The Ford Foundation
DEADLINE: N/A Rolling Submissions Accepted

The Ford Foundation is open to new ideas to address inequality and invites the submission of ideas online. Funding program areas are based on seven areas that challenge inequality: entrenched Cultural Narratives, Failure to Invest in And Protect Vital Public Goods, Unfair Rules of the Economy, Unequal Access to Government, and Persistent Prejudice and Discrimination. To address and respond to these areas, the foundation makes grants in seven interconnected areas to help challenge inequality: Civic Engagement and Government; Creativity and Free Expression; Future of Work(ers); Gender, Racial, and Ethnic Justice; Just Cities and Regions; Natural Resources and Climate Change; and Technology and Society.
For more detailed information, please visit the links below:


Midwest Bisexual Lesbian Gay Transgender Asexual College Conference (MBLGTACC) 
Midwest Institute for Sexuality and Gender Diversity
February 14–16, 2020
Western Michigan University, 1903 Western Michigan Avenue, Kalamazoo, MI 49008

MBLGTACC is an annual conference held to connect, educate and empower queer and trans+ college students, faculty and staff around the Midwest and beyond. It has attracted advocates and thought leaders including Angela Davis , Nyle DiMarco , Robyn Ochs , Janet Mock , Laverne Cox , Kate Bornstein , Faisal Alam , and LZ Granderson ; and entertainers and artists including Jujubee , Margaret Cho , J Mase III , Chely Wright , and Loren Cameron . To date, MBLGTACC is America’s largest and oldest continuously-held conference for queer and trans+ college students. This event is hosted by student organizers from Western Michigan University and remains proudly student run.



ISLSP and CIBER Language Conference
International Symposium on Language for Specific Purposes (ISLSP)
Centers for International Business Education and Research (CIBER)
March 6–7, 2020
UNC Charlotte Center City, 320 E 9th Street, Charlotte, NC 28202

UNC Charlotte’s Department of Languages and Culture Studies is hosting its 5th ISLSP and CIBER Business Language Conference. The purpose of this conference is to move forward within Languages for Specific Purposes (LSP) exploring developments and innovation in research, practice and curriculum. There will be keynote speakers, Next Generation LSP Scholars, activities, and much more.


Diversity Abroad Conference – AMPLIFYING VOICES: Moving from Rhetoric to Systemic Change
Global Student Leadership Summit and the Strategic Leadership Forum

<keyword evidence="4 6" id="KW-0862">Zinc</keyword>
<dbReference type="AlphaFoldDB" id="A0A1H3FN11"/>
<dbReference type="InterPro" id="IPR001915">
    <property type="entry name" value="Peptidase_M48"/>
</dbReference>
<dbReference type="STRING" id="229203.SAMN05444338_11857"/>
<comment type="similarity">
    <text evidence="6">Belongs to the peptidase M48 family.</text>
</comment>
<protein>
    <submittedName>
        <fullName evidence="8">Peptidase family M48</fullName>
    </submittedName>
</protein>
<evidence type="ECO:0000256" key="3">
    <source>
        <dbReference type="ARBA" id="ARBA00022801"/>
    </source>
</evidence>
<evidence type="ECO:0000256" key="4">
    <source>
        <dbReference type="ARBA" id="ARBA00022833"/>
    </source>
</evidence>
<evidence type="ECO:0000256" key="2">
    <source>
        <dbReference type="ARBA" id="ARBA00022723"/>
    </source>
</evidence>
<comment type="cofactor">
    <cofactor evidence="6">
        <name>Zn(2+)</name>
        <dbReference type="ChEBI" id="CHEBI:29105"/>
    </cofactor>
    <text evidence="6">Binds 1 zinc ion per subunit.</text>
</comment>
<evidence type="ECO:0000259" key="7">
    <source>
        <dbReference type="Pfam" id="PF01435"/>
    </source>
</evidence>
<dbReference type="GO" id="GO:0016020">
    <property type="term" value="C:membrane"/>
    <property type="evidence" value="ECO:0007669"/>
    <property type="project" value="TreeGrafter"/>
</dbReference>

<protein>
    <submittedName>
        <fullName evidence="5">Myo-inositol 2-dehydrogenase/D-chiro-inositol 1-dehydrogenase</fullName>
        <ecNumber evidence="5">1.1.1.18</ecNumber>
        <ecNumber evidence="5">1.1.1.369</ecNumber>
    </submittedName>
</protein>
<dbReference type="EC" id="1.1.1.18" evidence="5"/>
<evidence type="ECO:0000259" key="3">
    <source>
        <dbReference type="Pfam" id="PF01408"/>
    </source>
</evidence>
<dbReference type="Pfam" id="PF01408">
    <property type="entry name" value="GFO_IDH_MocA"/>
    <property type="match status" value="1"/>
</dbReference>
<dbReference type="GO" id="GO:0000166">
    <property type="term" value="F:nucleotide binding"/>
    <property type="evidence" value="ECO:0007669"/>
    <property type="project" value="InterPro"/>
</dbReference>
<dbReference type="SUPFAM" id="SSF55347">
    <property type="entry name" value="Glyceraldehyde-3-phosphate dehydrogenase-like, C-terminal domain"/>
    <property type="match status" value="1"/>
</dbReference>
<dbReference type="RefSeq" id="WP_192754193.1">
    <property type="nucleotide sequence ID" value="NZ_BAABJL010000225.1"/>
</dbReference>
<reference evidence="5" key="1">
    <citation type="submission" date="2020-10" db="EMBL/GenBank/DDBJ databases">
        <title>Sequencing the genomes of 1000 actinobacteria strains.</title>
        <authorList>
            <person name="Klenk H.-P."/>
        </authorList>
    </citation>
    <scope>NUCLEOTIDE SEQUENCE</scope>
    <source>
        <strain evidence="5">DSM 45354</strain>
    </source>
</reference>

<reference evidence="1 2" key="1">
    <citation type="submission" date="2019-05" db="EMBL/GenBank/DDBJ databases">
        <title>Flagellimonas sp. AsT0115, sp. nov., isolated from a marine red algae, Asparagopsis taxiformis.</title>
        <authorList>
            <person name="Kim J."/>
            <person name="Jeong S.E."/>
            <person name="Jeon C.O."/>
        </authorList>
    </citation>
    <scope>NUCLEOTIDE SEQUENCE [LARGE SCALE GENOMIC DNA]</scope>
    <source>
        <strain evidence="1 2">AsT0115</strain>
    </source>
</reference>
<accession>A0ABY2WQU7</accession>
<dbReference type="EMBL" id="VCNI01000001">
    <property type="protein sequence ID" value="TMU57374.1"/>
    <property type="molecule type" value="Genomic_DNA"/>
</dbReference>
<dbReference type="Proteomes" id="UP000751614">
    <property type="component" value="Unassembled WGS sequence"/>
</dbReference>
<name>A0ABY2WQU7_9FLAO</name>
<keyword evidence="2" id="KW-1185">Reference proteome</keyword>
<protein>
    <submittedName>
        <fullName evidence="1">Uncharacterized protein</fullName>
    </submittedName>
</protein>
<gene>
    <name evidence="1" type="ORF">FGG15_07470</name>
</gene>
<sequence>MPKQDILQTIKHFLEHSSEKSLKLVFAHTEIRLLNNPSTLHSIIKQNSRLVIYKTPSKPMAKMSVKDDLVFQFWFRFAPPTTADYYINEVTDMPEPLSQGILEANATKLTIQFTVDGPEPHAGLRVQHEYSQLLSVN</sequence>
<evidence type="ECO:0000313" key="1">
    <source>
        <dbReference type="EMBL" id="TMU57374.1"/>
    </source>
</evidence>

March 14–17, 2020
New Orleans, LA

Since 2013, the annual Diversity Abroad Conference – along with the Global Student Leadership Summit and the Strategic Leadership Forum – has constituted the most comprehensive national forum on issues of access, diversity, equity and inclusion in global education. In March 2020, over 700 education professionals, student leaders, employers, and leading graduate programs will meet in New Orleans, LA to chart a path forward to reach a shared vision – to support student academic success, interpersonal growth and career readiness through equitable access to global educational opportunities. The goal: that the next generation of young people from diverse and underrepresented backgrounds are equipped with the knowledge, skills and experience to be academically, personally and professionally successful in the 21st-century interconnected world.


NADOHE’s 14th Annual Conference – Leading with Renewed Activism: Crossing Borders and Bridging Communities
National Association of Diversity Officers in Higher Education (NADOHE)
March 11–14, 2020
InterContinental San Diego Hotel, 901 Bayfront Court, San Diego, CA 92101

NADOHE’s annual conference serves as a reminder that social change is obtained through collective action that encompasses not only our local communities but broader global communities as well. We need to lead with renewed activism that disrupts the current divisive rhetoric and policies that reinforce inequities within our institutions and society.


The Power of Collective Action - 2020 Diversity, Equity, and Student Success Conference
American Association of Colleges and Universities (AAC&U)
March 19–21
New Orleans Marriott 555 Canal Street New Orleans, LA 70130

AAC&U’s 2020 Diversity, Equity, and Student Success conference, The Power of Collective Action, will focus on building coalitions and breaking down institutional silos that often have divided and isolated those seeking to build just and equitable campuses and communities. This conference will be action-oriented and focused on practical strategies for creating institutions that reflect the diverse and equitable society we seek to create.